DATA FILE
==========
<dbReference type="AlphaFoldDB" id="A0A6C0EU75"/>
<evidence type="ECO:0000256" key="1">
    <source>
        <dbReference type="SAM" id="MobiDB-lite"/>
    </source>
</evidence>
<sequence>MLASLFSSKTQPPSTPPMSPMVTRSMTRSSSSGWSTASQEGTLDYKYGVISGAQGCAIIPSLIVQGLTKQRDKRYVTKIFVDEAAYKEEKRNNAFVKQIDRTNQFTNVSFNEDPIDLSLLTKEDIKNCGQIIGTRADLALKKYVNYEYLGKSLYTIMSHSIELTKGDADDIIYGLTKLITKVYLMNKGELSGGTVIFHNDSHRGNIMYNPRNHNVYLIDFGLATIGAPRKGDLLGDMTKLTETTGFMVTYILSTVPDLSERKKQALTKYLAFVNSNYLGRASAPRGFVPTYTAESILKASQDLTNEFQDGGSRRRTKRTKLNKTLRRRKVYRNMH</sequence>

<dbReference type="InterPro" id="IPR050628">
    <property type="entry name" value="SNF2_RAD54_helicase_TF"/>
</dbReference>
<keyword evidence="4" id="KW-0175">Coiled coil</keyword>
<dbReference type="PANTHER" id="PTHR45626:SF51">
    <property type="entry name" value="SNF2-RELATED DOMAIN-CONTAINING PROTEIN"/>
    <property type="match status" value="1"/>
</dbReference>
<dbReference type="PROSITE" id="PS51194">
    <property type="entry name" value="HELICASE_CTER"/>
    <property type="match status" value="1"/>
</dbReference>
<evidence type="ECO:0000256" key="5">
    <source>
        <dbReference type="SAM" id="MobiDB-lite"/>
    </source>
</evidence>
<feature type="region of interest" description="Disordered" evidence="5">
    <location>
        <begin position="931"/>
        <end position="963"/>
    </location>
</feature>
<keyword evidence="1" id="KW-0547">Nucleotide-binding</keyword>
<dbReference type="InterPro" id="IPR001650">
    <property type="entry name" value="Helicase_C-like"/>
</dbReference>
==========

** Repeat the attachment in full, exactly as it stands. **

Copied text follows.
<dbReference type="AlphaFoldDB" id="A0A6C0EU75"/>
<evidence type="ECO:0000256" key="1">
    <source>
        <dbReference type="SAM" id="MobiDB-lite"/>
    </source>
</evidence>
<sequence>MLASLFSSKTQPPSTPPMSPMVTRSMTRSSSSGWSTASQEGTLDYKYGVISGAQGCAIIPSLIVQGLTKQRDKRYVTKIFVDEAAYKEEKRNNAFVKQIDRTNQFTNVSFNEDPIDLSLLTKEDIKNCGQIIGTRADLALKKYVNYEYLGKSLYTIMSHSIELTKGDADDIIYGLTKLITKVYLMNKGELSGGTVIFHNDSHRGNIMYNPRNHNVYLIDFGLATIGAPRKGDLLGDMTKLTETTGFMVTYILSTVPDLSERKKQALTKYLAFVNSNYLGRASAPRGFVPTYTAESILKASQDLTNEFQDGGSRRRTKRTKLNKTLRRRKVYRNMH</sequence>

<dbReference type="InterPro" id="IPR050628">
    <property type="entry name" value="SNF2_RAD54_helicase_TF"/>
</dbReference>
<keyword evidence="4" id="KW-0175">Coiled coil</keyword>
<dbReference type="PANTHER" id="PTHR45626:SF51">
    <property type="entry name" value="SNF2-RELATED DOMAIN-CONTAINING PROTEIN"/>
    <property type="match status" value="1"/>
</dbReference>
<dbReference type="PROSITE" id="PS51194">
    <property type="entry name" value="HELICASE_CTER"/>
    <property type="match status" value="1"/>
</dbReference>
<evidence type="ECO:0000256" key="5">
    <source>
        <dbReference type="SAM" id="MobiDB-lite"/>
    </source>
</evidence>
<feature type="region of interest" description="Disordered" evidence="5">
    <location>
        <begin position="931"/>
        <end position="963"/>
    </location>
</feature>
<keyword evidence="1" id="KW-0547">Nucleotide-binding</keyword>
<dbReference type="InterPro" id="IPR001650">
    <property type="entry name" value="Helicase_C-like"/>
</dbReference>